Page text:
On Saturday, April 29, 2006, a march took place in New York City to mark the third year of the war in Iraq. I suppose you could say it was an anti-war march, but if you look at all the groups involved, it was pretty much an anti- and/or pro-[insert cause here] march riding on the coat tails of an anti-war march. Basically, a few hundred thousand bleeding hearts blocked traffic in Manhattan for a few hours while they walked from Union Square to Foley Park down Broadway. Having a newfound (or newly-admitted) liberal mindset, I thought I’d check it out and participate in my very first protest.

I had met Camilo Mejia and Jose Vasquez of Iraq Veterans Against the War at a panel discussion Camilo was part of in the city a few months earlier. Although I disagreed with some of their key beliefs, I was impressed how he and Jose both seemed to be thoughtful and intelligent about their dissent. Jose in particular gave me the hard sell, trying to convince me to join IVAW. I told him I agreed with him on many issues, but that I strongly disagreed with the idea that the troops should be withdrawn from Iraq immediately. Jose and Camilo have filed for conscientious objector status with the Army, both refusing to fight in Iraq. Camilo spent seven months in jail for desertion after refusing to return to Iraq after his two-week leave in the states. Although the IVAW doesn’t required it for membership, another thing I told Jose I could never be is a conscientious objector. Despite these two barriers, I felt that there were other valid issues we agreed on, namely the fact that we went to war with Iraq under false pretenses.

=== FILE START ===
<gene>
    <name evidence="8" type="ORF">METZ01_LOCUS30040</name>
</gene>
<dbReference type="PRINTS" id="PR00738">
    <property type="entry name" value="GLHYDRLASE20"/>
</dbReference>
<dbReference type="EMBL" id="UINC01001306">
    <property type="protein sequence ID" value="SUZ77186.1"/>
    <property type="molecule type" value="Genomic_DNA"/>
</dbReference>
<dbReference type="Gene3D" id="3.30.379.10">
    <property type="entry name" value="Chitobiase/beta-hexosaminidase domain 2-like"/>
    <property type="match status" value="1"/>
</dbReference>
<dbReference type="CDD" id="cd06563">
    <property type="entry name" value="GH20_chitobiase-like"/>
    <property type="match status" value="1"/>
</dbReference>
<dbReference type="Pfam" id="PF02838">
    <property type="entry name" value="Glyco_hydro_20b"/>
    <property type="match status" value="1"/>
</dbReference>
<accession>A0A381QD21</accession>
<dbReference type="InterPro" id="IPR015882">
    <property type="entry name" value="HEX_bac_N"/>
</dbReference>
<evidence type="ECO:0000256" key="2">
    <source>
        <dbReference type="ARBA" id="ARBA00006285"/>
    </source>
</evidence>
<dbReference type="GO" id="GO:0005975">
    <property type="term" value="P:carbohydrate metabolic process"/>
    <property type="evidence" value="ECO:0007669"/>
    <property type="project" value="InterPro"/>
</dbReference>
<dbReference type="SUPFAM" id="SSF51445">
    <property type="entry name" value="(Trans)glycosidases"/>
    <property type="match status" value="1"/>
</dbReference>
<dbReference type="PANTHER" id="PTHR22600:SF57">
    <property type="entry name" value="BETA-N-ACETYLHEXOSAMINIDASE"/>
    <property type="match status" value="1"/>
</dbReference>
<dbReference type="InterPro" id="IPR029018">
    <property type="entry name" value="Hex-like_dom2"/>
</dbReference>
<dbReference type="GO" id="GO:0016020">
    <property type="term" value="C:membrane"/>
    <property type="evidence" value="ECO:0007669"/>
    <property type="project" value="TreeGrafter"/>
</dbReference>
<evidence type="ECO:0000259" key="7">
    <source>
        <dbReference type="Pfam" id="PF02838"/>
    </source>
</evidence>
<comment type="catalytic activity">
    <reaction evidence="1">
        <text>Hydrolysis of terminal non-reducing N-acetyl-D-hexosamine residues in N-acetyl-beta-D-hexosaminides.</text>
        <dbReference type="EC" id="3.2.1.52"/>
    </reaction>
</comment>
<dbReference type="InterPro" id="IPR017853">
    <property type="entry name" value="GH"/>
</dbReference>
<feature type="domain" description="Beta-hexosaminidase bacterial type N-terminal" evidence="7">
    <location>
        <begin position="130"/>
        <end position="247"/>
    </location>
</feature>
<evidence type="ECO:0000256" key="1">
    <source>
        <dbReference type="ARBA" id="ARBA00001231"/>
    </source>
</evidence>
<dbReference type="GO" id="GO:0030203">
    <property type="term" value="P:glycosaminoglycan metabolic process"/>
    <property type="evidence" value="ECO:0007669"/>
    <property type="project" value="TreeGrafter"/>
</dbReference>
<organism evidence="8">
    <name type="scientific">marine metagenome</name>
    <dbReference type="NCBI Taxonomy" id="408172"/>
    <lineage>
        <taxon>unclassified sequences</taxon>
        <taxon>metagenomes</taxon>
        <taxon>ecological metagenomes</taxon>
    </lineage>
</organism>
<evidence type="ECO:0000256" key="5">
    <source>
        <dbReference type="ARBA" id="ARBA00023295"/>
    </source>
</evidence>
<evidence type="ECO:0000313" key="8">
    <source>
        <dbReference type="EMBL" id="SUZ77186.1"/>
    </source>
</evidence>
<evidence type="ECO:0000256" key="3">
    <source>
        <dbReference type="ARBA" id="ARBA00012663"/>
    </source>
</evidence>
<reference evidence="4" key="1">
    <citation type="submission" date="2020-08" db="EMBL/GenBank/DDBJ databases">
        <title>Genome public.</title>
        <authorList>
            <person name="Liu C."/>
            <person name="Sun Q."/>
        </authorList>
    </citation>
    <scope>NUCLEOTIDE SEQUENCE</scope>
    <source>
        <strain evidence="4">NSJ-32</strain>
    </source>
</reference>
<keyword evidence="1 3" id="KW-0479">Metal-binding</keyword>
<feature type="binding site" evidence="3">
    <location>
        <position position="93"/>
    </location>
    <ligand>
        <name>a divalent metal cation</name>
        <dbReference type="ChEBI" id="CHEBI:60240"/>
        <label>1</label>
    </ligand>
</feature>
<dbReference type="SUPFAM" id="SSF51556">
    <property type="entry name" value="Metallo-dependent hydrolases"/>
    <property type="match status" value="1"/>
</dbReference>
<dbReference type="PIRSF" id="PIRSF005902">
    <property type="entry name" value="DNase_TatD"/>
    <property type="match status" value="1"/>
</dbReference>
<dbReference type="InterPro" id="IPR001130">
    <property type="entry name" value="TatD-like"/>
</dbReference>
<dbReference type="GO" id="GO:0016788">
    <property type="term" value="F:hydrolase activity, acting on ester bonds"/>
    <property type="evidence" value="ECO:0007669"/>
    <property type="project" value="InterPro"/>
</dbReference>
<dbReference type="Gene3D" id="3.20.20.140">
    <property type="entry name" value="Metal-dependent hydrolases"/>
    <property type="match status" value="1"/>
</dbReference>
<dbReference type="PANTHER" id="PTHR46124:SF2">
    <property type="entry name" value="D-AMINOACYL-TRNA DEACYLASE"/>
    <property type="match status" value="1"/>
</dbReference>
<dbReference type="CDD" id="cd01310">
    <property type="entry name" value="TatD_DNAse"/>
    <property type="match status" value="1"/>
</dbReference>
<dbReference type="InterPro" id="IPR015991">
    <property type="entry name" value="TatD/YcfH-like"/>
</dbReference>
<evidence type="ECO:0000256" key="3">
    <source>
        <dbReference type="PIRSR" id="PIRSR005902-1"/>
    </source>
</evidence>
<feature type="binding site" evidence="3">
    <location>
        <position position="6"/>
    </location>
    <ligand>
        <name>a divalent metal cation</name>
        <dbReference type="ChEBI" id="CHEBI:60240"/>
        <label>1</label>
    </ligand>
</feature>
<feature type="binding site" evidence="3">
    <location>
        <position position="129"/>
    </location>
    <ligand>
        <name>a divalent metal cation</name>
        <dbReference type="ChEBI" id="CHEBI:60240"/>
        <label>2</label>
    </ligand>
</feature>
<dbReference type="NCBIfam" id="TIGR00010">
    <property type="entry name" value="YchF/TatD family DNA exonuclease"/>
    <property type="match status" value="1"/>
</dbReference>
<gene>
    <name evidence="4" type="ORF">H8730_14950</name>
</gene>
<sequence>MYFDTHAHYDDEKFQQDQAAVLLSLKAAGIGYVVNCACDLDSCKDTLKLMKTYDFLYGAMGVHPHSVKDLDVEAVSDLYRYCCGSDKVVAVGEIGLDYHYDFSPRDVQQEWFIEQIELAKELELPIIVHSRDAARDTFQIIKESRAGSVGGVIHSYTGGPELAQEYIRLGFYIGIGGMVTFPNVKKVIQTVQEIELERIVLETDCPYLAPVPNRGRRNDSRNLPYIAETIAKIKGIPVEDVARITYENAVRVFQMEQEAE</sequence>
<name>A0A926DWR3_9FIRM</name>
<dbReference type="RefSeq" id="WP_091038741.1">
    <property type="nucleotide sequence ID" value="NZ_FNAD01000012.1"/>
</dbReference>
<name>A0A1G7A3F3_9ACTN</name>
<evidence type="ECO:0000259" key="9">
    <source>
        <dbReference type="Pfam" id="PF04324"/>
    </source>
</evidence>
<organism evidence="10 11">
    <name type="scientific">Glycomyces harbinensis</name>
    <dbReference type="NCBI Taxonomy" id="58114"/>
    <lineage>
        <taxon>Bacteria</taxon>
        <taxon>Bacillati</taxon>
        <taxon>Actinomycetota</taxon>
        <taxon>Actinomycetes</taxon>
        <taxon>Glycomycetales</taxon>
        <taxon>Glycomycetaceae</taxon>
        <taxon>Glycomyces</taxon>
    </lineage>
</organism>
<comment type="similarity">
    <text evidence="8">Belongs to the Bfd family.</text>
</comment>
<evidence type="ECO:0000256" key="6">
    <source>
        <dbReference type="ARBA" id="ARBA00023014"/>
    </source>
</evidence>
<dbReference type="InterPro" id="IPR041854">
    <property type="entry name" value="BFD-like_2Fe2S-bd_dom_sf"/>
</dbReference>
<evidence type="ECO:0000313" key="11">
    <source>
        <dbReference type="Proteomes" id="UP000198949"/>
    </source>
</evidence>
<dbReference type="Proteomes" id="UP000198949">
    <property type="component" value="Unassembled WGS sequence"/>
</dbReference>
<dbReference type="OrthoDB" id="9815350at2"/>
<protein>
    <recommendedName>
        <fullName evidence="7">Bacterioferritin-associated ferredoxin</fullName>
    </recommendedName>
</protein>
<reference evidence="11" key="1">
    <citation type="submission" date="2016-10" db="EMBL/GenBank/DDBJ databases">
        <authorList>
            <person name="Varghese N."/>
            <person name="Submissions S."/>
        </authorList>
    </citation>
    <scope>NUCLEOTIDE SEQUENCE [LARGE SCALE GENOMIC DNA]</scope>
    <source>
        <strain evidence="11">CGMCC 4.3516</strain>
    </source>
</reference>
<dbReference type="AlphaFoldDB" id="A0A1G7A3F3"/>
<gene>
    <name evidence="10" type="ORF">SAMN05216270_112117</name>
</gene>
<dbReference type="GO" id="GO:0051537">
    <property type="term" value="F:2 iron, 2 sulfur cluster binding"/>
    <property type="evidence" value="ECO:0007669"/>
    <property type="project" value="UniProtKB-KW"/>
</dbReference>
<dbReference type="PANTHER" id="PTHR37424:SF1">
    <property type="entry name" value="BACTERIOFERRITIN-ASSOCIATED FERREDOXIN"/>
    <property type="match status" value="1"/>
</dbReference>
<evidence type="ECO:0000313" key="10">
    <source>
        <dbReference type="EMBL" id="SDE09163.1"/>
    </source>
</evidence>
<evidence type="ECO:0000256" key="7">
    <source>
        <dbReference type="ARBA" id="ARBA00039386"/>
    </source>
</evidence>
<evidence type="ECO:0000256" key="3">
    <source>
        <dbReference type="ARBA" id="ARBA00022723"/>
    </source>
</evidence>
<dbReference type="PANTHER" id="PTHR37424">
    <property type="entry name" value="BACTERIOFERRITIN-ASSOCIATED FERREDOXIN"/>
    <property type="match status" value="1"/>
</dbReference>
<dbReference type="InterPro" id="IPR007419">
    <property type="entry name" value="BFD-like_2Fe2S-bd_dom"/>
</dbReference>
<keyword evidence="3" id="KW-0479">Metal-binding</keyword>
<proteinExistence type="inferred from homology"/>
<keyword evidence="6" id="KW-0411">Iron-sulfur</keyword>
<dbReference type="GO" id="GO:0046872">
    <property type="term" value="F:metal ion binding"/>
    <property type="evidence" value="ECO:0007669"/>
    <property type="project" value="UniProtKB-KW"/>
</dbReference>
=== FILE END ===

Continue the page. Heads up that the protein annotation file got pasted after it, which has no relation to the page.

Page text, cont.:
My roommate Matt, who served with me in Iraq, is also quite politically liberal, especially for an infantryman. We both spend a lot of time bitching about our despotic administration and we both laugh our asses off during the Colbert Report. We had entertained, on occasion, the idea of attending a protest or something similar and when I told him on Friday night that I was thinking about going to the march in the morning, we argued it back and forth for while, then decided that if for no other reason, we should do it for the experience.

* * * * *